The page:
Golden shovels break ground for 6-year Valley Line West construction
Ground was officially broken on Edmonton's Valley Line West LRT route on Friday.
More of a photo opportunity than true start of the project's construction, the groundbreaking was mostly a celebration of the work that started more than a decade ago to bring west Edmontonians' wish for better rail transit to fruition.
"I've been attending the meetings as someone who lives right on the route since 2007 and it's exciting," said an emotional Andrew Knack, who serves the Nakota Isga Ward in west Edmonton and the city's transit system advisory board.
"I love our bus system. It's great. I took it to get here, that's why I'm late – sorry, everyone," he continued. "It was a great example of why – I'm not late because of the buses, I'm late because of how it's designed. So if you think about the LRT, it's going to have that designated right of way that allows residents from here to get into the downtown, to get into other parts of the city, quicker than any other method of transportation."
The 14-kilometre line will run from 102 Street near Churchill Square to Lewis Farms, with 14 stops along the way, including at West Edmonton Mall and Misericordia Hospital.
Most of the route will be street level – for greater accessibility, city officials say – except at the hospital and mall.
"I don't think there is a modern city in the 21st century without this kind of fixed rail transit, and I think that it says a lot about the long-term vision of this city and the folks who help run it that saw that, and the residents of this city who see that," added Ward sipiwiyiniwak councillor Sarah Hamilton.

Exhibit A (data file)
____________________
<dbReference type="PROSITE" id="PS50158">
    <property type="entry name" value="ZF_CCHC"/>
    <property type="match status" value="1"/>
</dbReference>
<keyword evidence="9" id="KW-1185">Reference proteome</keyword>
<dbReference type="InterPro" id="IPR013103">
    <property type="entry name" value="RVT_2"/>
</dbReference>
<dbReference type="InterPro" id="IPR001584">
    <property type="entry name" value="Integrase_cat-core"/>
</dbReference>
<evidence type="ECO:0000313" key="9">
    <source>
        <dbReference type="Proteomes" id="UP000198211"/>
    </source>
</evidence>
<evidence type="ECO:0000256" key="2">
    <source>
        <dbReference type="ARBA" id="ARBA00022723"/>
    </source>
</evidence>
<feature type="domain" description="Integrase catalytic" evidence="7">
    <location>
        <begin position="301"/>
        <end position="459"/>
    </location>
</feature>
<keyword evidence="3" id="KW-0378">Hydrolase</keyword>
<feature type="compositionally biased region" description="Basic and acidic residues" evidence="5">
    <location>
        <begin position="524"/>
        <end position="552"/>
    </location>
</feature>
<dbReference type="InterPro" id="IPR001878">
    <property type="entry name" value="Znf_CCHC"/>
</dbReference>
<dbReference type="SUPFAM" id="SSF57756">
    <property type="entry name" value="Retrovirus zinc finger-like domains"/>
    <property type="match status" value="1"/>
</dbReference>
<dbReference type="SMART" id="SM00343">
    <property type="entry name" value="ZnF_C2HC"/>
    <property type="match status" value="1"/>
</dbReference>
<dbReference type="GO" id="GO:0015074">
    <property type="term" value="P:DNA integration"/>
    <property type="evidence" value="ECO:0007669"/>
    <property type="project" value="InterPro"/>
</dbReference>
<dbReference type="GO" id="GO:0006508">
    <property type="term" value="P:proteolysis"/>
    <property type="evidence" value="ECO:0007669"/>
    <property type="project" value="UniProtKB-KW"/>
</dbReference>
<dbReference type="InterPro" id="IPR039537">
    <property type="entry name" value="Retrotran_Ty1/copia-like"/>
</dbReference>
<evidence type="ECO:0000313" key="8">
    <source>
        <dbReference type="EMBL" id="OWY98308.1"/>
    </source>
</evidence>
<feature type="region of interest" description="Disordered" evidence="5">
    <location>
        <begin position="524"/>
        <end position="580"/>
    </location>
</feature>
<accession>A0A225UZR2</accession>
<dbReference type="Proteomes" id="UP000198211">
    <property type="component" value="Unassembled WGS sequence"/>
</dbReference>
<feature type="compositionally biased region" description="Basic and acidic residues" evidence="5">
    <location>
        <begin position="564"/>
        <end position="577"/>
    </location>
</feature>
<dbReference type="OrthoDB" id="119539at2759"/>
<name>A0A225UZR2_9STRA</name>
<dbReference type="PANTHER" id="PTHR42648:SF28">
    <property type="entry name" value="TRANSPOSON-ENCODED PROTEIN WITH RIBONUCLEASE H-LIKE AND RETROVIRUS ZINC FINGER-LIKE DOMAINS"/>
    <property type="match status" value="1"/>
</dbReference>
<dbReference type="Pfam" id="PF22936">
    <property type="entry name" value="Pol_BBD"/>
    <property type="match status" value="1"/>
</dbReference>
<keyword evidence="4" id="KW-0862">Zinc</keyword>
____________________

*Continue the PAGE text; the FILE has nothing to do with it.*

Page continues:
Construction is expected to continue into 2027, although the head of the city's building department cautioned projects of this magnitude often run into challenges.
"We need to be prepared and manage expectations with Edmontonians that if something does happen, we'll do our best to resolve it," Adam Laughlin told reporters on Friday.
Members of all three levels of government took part in the event: Edmonton-Centre MP Randy Boissonnault, Alberta Transportation Minister Rajan Sawhney, and Edmonton Mayor Amarjeet Sohi.
The City of Edmonton received $948.5 million from the federal government and $1.04 billion from the provincial government for the roughly $2.7-billion expansion.
Marigold Infrastructure Partners will build the line.
The city will be awarding up to $300,000 in grants to help raise awareness and promote anti-racism work in Edmonton.
As many Edmontonians were still recuperating from Garth Brooks fever Monday after his two- sold-out shows, the musician himself said he too was still recovering.
Alberta's Official Opposition wants the province to conduct more public consultation sessions with Insulin Pump Therapy Program (IPTP) users before any further changes are announced.